Eating is a good thing, but not all kinds of eating. I mentioned a condition where a pregnant woman might gnaw on strange things, such as coal. The condition is called Pica and I first heard this mentioned in a talk by Matt Fradd.

2. It’s impossible
If you ever want to overcome something, the first thing to do is to believe that it’s even possible!

“The Christian ideal has not been tried and found wanting. It has been found difficult; and left untried.” 

– G.K. Chesterton

Matt gives the excellent example of the four-minute mile. For the longest time, it was thought that it was not physiologically possible for a human to run that fast. However, as soon as it was broken, suddenly many more people broke it because they had been shown that it was actually possible! The Art of Manliness podcast recently had an episode on this subject if you would like to learn more about the breaking of this world record.

I told the story of making it past an overhang on a climbing wall purely because the person belaying me wouldn’t let me down until I had done it!

Matt reminded us that chastity isn’t just a sheer act of the will, it requires God’s grace.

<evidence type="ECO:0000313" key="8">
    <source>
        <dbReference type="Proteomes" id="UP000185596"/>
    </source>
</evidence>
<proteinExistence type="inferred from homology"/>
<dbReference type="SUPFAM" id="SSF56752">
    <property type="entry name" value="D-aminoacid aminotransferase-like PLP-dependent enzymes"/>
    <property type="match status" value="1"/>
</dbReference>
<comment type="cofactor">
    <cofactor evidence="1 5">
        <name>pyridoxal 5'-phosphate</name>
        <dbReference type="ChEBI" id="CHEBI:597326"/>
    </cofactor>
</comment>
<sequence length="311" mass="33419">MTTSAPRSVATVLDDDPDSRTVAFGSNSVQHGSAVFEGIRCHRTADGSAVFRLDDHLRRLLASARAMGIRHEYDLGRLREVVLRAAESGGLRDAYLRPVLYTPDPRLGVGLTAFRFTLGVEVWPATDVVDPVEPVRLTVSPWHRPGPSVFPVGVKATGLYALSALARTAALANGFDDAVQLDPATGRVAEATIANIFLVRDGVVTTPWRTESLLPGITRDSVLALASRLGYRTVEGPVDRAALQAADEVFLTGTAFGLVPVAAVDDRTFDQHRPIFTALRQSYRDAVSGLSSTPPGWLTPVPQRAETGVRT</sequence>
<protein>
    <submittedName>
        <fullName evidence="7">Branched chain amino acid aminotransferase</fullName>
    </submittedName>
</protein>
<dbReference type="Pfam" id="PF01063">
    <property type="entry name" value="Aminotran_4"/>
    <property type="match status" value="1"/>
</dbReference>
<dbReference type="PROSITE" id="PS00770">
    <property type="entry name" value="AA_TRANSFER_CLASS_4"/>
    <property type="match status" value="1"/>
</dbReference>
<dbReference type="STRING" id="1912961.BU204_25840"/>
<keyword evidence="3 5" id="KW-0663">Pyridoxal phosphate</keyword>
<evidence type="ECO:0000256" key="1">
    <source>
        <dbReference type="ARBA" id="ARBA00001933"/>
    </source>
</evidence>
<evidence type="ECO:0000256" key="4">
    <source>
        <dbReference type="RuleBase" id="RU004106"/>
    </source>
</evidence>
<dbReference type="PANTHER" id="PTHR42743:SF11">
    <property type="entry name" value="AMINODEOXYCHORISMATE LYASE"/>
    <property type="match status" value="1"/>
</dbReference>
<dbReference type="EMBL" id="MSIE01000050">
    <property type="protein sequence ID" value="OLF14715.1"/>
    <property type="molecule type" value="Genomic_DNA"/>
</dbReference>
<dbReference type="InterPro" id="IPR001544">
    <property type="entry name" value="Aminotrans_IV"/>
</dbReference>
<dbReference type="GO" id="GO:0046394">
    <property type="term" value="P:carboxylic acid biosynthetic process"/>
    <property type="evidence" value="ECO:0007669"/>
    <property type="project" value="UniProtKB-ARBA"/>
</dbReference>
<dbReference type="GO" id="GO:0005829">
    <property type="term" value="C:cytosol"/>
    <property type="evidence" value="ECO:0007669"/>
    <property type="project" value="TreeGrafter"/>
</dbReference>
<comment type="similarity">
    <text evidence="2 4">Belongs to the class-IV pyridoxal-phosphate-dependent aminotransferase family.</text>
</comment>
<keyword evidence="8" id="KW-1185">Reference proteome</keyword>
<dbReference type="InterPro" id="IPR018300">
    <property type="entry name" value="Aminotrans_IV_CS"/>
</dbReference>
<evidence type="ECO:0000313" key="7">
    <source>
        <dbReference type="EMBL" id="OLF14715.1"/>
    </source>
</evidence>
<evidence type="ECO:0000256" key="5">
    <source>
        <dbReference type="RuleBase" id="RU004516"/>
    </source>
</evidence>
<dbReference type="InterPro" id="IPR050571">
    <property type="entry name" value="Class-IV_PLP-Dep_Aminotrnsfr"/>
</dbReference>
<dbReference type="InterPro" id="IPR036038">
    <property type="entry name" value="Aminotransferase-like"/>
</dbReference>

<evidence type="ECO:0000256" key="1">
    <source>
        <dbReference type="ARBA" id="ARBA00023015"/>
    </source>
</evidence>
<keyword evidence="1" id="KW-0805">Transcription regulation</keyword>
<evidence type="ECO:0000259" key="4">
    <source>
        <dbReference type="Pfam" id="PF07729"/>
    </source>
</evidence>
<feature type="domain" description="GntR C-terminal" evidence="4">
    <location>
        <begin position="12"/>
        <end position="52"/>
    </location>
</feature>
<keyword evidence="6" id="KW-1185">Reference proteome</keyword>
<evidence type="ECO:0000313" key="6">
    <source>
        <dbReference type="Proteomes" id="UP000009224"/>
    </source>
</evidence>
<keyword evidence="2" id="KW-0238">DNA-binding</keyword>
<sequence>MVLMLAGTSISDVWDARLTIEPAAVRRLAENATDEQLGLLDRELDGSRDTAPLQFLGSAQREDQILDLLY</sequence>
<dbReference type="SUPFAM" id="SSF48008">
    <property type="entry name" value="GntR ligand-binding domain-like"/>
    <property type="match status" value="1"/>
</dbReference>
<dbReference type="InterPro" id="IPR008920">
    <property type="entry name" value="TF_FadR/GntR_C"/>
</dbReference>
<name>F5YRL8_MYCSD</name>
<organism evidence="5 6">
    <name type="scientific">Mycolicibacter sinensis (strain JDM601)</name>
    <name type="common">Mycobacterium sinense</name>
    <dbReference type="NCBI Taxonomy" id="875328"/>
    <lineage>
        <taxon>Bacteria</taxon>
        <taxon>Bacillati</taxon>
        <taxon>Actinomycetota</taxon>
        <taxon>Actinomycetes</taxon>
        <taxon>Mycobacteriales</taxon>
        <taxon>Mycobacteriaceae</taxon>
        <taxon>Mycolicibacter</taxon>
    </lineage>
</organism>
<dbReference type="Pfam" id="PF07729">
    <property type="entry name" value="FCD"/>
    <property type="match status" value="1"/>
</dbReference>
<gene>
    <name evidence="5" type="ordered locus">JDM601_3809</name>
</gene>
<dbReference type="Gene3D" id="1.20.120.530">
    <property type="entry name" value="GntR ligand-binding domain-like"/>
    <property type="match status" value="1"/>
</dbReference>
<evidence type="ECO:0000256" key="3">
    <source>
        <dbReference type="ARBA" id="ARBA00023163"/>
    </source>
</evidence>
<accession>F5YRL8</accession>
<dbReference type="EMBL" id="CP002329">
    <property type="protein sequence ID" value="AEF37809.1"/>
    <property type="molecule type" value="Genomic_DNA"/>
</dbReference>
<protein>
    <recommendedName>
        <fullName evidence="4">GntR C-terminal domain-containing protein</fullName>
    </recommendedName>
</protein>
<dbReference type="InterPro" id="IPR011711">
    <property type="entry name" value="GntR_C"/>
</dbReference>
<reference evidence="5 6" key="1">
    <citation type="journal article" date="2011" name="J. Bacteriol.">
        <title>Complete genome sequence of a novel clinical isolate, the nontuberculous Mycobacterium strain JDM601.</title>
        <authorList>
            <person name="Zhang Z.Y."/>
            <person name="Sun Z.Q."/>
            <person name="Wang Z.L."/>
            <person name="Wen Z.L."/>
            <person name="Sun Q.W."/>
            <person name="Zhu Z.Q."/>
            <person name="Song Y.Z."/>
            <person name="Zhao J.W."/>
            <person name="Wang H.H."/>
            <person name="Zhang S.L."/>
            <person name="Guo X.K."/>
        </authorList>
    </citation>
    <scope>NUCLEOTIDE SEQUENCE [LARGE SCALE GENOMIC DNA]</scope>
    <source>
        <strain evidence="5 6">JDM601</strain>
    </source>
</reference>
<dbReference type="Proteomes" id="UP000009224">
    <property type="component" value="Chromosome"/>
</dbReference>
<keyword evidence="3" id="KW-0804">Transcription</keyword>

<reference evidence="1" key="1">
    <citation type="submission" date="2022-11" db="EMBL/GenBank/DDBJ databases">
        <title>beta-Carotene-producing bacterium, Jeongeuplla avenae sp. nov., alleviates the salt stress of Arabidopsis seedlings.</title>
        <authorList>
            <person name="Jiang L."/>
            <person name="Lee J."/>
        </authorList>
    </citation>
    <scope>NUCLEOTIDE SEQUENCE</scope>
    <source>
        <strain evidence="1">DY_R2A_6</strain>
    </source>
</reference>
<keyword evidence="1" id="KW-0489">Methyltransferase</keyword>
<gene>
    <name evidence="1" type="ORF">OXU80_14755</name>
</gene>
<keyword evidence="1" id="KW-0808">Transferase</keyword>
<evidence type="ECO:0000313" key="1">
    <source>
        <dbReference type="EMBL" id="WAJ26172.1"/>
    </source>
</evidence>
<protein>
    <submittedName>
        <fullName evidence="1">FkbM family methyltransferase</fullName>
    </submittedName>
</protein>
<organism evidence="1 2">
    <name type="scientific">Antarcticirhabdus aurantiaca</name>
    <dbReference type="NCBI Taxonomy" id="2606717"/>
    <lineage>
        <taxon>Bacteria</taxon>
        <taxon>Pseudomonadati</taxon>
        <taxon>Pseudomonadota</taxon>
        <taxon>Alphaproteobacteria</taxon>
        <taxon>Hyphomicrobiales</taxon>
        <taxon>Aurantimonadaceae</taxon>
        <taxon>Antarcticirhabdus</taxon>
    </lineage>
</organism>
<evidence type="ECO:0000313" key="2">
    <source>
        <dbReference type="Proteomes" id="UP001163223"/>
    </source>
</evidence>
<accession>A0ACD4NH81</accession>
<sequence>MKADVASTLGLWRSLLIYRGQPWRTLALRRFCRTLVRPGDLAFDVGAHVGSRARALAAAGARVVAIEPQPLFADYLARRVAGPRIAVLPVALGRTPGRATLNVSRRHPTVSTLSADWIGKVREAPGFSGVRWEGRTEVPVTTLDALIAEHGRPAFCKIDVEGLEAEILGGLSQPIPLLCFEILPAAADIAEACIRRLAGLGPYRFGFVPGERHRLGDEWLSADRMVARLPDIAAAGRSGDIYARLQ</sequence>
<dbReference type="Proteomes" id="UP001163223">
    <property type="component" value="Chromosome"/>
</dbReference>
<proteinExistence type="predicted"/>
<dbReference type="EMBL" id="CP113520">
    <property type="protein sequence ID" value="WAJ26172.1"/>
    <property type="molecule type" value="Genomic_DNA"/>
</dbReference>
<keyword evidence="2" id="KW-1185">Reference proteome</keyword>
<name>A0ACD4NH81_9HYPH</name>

It is important to know what to do when you falter or fail. This reminded me of Mike Tyson:

“Everyone has a plan ’till they get punched in the mouth”

– Mike Tyson

This, in turn, reminded Matt of the following words at Pope Francis first Angelus:

The problem is that we ourselves tire, we do not want to ask, we grow weary of asking for forgiveness. He never tires of forgiving, but at times we get tired of asking for forgiveness.

Let us never tire, let us never tire! He is the loving Father who always pardons, who has that heart of mercy for us all. And let us too learn to be merciful to everyone. Let us invoke the intercession of Our Lady who held in her arms the Mercy of God made man.

Pope Francis, Angelus, March 17, 2013

When we fail in any virtue, God can use that moment to help us grow in the ability to pick ourselves back up and try again. This is something which is articulated very clearly in the Spiritual Exercises of St. Ignatius of Loyola.

3. It’s repressive
However, people who say that chastity is repressive, don’t really know what true repression is! Repression is when you push something into the subconscious, it is not simply when you say “No” to an impulse or emotion. Repressed sexuality will rarely manifest itself sexually.

Those who attempt chastity are MORE conscious and MORE aware of their sexuality and their impulses.

Matt brought up the example of Chesterton’s fence once again. Paradoxically, boundaries allow us to be more free.

• Sex is not at the centre of Christian morality, although you may get that impression from Christians. The real centre lies elsewhere and will be looked at in a future episode.

• Within us we have our true self, our animal self and our diabolical self. The sins of the animal flesh are bad, but the diabolical spiritual sins are worse.

What are your thoughts about this article?